More and more often, Home Buyers that are actively seeking to purchase a home in the current market and looking at a price range below $300,000 are finding themselves in a “Bidding War” – which in real estate terms is a multiple offer situation. This equates to a seller receiving and considering more than one offer at the same time. This allows a seller to not only consider an offer but to compare it to one or more others. It can happen that when you see a home advertised on the internet and call for an appointment within days, you are told there are already several offers on the table. It can be discouraging, especially for those who have run into this situation more than once.
Why is this happening? Real Estate, like many other industries, works on the basic principle of supply and demand. For at least the last 2 years, statistics have shown that there is a shortage of good, affordable, move in ready homes below $300,000. Although the quantity of listings in this price range is plentiful, most of properties are foreclosures, short sales or otherwise distressed homes that are in need of thousands of dollars of repairs and updates. Most buyers don’t have room in their budgets for another $50,000 - $75,000 to renovate these types of houses. I like to think of it as $350,000 houses masquerading as a $250,000 houses – and that gives buyers an distorted perception of what they can buy on their budget. The reality is that the list of viable, move in ready homes is limited, which means the supply is down. When supply goes down, price goes up and the competition for these homes increases accordingly (and can be fierce at times).
Typically, a seller who has been given several offers will request your Highest & Best offer by a specific date and time. It’s important to note that the highest offer is not always the best – and the seller can choose whichever offer they find most appealing. For example, one buyer may offer less than full price, a large deposit, no mortgage and closing in 30 days. Another buyer might offer $5,000 over asking price, a minimal deposit and would need 45- 60 days to finalize a mortgage and close. It’s not that one of these options is inherently “better” – it’s the seller’s perception of “better” that determines the decision. If the seller is in a hurry, he/she might settle for less. If the seller wants more cash, he/she will wait for a mortgage to be processed.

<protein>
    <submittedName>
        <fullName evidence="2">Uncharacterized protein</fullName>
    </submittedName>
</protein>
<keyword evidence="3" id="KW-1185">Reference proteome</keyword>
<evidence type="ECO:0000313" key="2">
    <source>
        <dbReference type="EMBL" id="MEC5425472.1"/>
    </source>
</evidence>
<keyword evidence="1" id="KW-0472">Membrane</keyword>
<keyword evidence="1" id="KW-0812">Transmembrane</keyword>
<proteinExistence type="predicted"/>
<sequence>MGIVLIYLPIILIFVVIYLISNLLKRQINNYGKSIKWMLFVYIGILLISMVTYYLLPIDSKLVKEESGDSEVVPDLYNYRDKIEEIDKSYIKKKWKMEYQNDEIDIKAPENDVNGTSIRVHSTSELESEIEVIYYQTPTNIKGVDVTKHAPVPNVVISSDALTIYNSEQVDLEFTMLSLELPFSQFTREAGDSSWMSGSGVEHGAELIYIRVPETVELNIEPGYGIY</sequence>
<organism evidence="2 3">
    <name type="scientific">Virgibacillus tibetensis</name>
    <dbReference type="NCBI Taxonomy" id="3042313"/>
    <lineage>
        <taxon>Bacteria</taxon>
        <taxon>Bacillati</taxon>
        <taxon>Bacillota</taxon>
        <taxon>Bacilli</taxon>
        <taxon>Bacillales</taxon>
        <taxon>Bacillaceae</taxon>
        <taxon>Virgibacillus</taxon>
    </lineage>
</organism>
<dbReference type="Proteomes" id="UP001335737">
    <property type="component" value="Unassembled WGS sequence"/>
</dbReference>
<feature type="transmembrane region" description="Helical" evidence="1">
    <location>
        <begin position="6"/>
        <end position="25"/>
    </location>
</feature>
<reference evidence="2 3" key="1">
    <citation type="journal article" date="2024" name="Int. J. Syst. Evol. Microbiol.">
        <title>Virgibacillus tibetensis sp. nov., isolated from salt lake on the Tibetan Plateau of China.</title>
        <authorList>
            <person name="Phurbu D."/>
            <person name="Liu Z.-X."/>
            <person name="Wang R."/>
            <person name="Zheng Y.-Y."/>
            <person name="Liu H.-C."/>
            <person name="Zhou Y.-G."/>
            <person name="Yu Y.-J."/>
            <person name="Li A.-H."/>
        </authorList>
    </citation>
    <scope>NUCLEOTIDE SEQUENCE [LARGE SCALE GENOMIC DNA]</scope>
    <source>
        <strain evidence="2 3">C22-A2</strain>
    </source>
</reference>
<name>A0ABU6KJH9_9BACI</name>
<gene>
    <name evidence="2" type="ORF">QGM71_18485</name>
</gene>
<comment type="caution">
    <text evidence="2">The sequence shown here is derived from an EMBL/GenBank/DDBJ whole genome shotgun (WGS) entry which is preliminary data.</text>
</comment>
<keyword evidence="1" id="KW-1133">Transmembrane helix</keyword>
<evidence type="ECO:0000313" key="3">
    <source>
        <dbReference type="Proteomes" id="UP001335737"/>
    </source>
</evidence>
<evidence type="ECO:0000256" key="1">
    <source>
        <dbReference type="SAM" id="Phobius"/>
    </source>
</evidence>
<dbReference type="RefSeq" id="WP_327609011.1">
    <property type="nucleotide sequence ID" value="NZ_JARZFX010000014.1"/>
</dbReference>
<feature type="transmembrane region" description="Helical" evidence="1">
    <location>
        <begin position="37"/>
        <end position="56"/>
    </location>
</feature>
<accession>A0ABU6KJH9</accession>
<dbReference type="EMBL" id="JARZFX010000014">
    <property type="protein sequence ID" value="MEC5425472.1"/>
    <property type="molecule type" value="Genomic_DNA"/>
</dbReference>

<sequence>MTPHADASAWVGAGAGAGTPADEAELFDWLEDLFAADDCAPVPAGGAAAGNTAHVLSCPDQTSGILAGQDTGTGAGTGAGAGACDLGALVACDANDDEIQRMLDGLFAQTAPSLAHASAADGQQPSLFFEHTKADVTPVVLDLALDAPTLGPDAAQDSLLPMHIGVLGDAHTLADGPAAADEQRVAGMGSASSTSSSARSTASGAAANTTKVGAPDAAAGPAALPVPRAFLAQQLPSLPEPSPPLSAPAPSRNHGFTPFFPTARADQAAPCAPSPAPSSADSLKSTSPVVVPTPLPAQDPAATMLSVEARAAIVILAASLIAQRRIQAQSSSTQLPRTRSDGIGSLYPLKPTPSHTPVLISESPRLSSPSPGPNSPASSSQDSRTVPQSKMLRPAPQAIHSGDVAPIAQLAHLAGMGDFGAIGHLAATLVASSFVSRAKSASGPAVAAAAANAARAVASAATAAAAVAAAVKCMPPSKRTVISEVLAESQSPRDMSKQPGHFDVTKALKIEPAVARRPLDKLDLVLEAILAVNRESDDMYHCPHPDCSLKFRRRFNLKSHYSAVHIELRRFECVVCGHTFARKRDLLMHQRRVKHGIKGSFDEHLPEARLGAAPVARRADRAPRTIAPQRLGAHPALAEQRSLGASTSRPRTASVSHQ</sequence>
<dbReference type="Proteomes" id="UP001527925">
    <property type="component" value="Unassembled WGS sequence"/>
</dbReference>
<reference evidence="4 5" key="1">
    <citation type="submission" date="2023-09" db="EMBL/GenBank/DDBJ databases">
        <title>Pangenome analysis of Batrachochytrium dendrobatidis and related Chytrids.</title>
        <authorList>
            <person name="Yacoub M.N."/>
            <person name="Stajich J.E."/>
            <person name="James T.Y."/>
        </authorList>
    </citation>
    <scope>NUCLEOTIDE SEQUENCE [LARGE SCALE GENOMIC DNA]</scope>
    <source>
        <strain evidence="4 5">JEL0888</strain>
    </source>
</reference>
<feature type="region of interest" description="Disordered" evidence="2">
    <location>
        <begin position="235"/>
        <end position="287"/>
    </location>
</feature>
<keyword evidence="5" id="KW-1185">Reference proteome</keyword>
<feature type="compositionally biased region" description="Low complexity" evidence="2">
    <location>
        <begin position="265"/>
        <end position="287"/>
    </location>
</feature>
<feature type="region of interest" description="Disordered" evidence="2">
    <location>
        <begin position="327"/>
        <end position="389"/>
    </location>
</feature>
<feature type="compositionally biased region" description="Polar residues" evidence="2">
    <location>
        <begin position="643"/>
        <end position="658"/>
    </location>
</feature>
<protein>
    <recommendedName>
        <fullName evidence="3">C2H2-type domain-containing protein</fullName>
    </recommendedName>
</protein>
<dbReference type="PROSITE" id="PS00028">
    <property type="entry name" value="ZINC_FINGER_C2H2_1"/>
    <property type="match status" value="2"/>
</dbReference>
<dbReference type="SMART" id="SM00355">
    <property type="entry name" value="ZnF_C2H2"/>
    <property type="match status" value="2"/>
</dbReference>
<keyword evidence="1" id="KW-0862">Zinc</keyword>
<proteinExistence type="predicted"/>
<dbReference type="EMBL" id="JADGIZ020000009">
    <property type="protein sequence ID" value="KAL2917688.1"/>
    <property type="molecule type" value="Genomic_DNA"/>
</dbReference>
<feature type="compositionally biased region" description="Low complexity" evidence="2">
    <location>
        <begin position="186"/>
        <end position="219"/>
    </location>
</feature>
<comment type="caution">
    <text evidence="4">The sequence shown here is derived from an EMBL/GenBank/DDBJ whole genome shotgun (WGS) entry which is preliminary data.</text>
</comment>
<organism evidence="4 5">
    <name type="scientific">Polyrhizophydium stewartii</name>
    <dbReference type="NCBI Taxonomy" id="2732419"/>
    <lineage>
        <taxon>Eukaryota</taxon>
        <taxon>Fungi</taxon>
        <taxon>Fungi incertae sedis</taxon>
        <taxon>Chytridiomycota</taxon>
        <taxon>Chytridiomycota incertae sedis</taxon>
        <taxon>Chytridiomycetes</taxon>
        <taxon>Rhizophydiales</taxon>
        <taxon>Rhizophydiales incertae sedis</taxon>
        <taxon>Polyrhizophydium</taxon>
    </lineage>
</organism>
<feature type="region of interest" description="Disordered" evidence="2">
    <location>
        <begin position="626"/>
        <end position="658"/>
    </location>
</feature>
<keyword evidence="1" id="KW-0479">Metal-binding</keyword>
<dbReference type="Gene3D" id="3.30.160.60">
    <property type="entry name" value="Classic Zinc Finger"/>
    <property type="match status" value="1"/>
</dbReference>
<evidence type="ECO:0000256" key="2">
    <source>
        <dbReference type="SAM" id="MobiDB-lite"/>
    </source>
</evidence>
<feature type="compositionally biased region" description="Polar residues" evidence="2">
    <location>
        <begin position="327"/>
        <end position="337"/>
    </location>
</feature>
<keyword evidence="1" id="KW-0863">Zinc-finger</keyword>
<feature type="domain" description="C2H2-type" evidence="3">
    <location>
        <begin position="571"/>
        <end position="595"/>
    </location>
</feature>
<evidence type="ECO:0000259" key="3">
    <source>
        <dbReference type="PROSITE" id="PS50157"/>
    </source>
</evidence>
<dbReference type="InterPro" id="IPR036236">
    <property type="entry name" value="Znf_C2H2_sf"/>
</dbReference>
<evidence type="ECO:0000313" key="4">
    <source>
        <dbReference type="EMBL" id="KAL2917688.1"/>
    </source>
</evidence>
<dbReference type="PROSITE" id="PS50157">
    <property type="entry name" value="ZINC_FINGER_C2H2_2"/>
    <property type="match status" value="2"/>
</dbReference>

So, is there a point to even making an offer if there are multiple offers? Absolutely yes! Someone is going to buy the house and that someone might be you. There’s an old saying – if you don’t play you can’t win (or is that the lottery?) If you find yourself in a multiple offer situation my best advice is:
1. Don’t panic. This may be the “House of your Dreams”, however experience has told me there is another “House of your Dreams” coming on the market in the very near future. It’s encouraging and comforting to know the real estate market is not fixed – it is constantly changing.
2. Even if you aren’t accepted as the initial buyer, many times the first offer does not go to into contract and the Buyer relegated to a backup position is contacted later to move forward. This happens more than you think – although there is no guarantee.
3. Highest & Best means just that. Don’t try to save money thinking you can make a higher bid later or expect a second chance like you can in a negotiation. This is a different process, and you probably won’t be given that opportunity.
4. Highest & Best bids are blind. You don’t have any information about the other bidders or even sometimes how many bidders there are. My rule of thumb for your best offer – pick a dollar amount that is within your means and also appropriate to your interest in securing the home. That way, if you don’t get the house and look back, you won’t have any regrets that you didn’t put your best foot forward - no Buyer’s Remorse.
And if you have been unlucky in your past offers, don’t give up. As homes are Sold – the pool of buyers in a specific location starts shrinking and the competition will decrease (although it’s never zero). Keep your eyes on the new listings in the market, have a current mortgage pre-approval letter in hand and plan to skip work when you see the next great possibility pop up – i.e. schedule a showing appointment ASAP. You may not win the battle, but you will win the war with persistence. Please feel free to contact me with all your questions, concerns and topics you would like to see covered in future Pawling Record columns.
Judy Albert is a Licensed Real Estate Salesperson for Berkshire Hathaway HomeServices
Hudson Valley Properties in Pawling. Licensed in NY & CT, SRES, Relocation Certified
Email your questions to firstname.lastname@example.org
Call 845-855-8500 Ext. 301 or 845-283-7865
Visit my website at judy.albert.bhhshudsonvalley.com